Decided: April 17, 1950.
D.A. SCHULTE, INC. (BLOCK 1866, LOT C-1), PLAINTIFF-APPELLANT,
CITY OF JERSEY CITY, DEFENDANT-RESPONDENT
McGeehan, Colie and Eastwood. The opinion of the court was delivered by McGeehan, S.j.a.d.
[7 NJSuper Page 185]
Plaintiff appeals from two judgments of the Division of Tax Appeals which fix, for the years 1946 and 1947, an assessment of $747,800 on premises known as Block 1866, Lot C-1, No. 1-7 Journal Square, Jersey City.
The property is located on Journal Square Plaza at the intersection of the Plaza and the Concourse leading to the Journal Square station of the Hudson & Manhattan Railroad Company. The Concourse is a passageway for the use of pedestrians. It is conceded that the premises have an added value by reason of the influence of this unique corner. The
[7 NJSuper Page 186]
improvement is a one-story and cellar structure containing stores. The plaintiff is the lessee of the entire plot from the Brisbane Estate under a lease calling for the payment of $60,000 per year, with the lessee assuming the payment of all taxes.
The contention is that the Division of Tax Appeals erred in fixing the assessment at $747,800 for the years 1946 and 1947, and that the assessment for each year should be reduced to $614,675 for two reasons: (1) Because the Division of Tax Appeals should have found the true value of the property to be $614,675, and (2) because the judgments, as entered, subject plaintiff to discrimination and taxes not imposed upon others of the same class, contrary to the Fourteenth Amendment of the Constitution of the United States.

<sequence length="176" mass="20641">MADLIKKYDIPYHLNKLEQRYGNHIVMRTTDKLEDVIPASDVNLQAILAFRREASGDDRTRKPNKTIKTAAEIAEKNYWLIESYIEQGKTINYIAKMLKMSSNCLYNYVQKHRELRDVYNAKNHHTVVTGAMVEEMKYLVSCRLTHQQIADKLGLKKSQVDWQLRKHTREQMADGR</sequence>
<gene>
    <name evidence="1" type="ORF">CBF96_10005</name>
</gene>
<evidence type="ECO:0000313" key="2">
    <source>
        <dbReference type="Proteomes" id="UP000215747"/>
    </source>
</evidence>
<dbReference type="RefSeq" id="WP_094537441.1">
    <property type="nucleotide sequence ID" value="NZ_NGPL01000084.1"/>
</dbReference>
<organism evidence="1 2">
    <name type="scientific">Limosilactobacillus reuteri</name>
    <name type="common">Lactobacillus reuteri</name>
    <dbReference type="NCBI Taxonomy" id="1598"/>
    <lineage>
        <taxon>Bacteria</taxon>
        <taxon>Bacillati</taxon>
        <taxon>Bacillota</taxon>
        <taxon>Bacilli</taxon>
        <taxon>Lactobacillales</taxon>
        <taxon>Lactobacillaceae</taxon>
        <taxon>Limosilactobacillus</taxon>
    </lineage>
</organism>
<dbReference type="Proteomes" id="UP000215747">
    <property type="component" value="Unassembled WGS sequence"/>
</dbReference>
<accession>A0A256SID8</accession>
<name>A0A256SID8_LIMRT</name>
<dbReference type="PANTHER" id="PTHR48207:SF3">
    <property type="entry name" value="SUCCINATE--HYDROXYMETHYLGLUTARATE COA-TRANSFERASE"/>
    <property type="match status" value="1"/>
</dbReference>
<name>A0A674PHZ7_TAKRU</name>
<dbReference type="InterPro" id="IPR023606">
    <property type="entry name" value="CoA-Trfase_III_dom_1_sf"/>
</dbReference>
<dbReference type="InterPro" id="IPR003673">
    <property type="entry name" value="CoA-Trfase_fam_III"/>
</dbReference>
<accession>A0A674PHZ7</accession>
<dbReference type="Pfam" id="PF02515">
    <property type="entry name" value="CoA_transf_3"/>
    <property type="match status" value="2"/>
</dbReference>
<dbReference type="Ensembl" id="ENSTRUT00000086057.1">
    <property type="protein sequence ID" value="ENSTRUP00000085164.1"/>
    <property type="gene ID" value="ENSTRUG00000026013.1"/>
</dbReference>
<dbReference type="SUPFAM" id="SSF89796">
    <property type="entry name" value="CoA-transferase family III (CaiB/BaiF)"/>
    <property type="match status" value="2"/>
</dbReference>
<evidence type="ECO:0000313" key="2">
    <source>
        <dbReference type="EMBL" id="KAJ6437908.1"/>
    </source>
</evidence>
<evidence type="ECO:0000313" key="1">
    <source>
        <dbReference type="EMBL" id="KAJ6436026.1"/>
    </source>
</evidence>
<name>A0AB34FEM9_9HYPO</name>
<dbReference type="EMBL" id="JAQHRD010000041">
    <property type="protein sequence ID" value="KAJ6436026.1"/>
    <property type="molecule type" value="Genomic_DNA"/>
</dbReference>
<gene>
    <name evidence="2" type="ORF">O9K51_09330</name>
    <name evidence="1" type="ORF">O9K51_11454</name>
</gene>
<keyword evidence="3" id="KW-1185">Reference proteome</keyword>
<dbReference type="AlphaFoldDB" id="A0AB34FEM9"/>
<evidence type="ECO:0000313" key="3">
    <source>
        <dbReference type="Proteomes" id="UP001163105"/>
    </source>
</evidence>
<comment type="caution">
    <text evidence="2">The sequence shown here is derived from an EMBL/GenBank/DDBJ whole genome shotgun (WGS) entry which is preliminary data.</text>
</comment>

The defendant's expert valued the property for both years at $1,130,000. His land valuation of $1,100,000 was based upon a valuation of $6,500 a unit foot, plus 50% for Concourse influence, plus 10% for plottage. The plaintiff's expert valued the property at $617,030. His land valuation of $588,530 was based upon a valuation of $5,000 a unit foot. In his opinion the Concourse influence affected only a part of the frontage of the lot, and to this part he added 25% for Concourse influence. In addition, each expert used the capitalization approach to support his valuation. Since the plaintiff argues that the valuation testified to by its expert should have been accepted by the Division of Tax Appeals as the true value, we assume that he seeks a reduction to $617,030 instead of $614,675, as claimed. The Division of Tax Appeals in fixing the total valuation of $747,800 affirmed the land valuation of $719,300 fixed by the County Board, but reduced the improvement valuation from $32,300 to $28,500.
While this Court has power, under Rule 3:81-13, to review the facts and make independent findings thereon, when the interests of justice so require, we find no need here for the exercise of this power. There is competent evidence to support the factual finding below, and we think it should not be disturbed.
[7 NJSuper Page 187]
As to the claim of discrimination, there is nothing in the record to support any argument on this ground. While there is a stipulation setting forth the final assessments for 1946 on three adjoining plots, and also setting forth that the land assessments in these three cases are based upon a lower unit front foot value than that applied in 1946 and 1947 to the plaintiff's property, there is nothing to indicate relative values, let alone an intentional and systematic undervaluation of other taxable property in the same class. Cf. Hillsborough Township v. Cromwell , 326 U.S. 620, 90 L. Ed. 358 (1946); Sioux City Bridge Co. v. Dakota County , 260 U.S. 441, 67 L. Ed. 340 (1923).
The judgments are affirmed.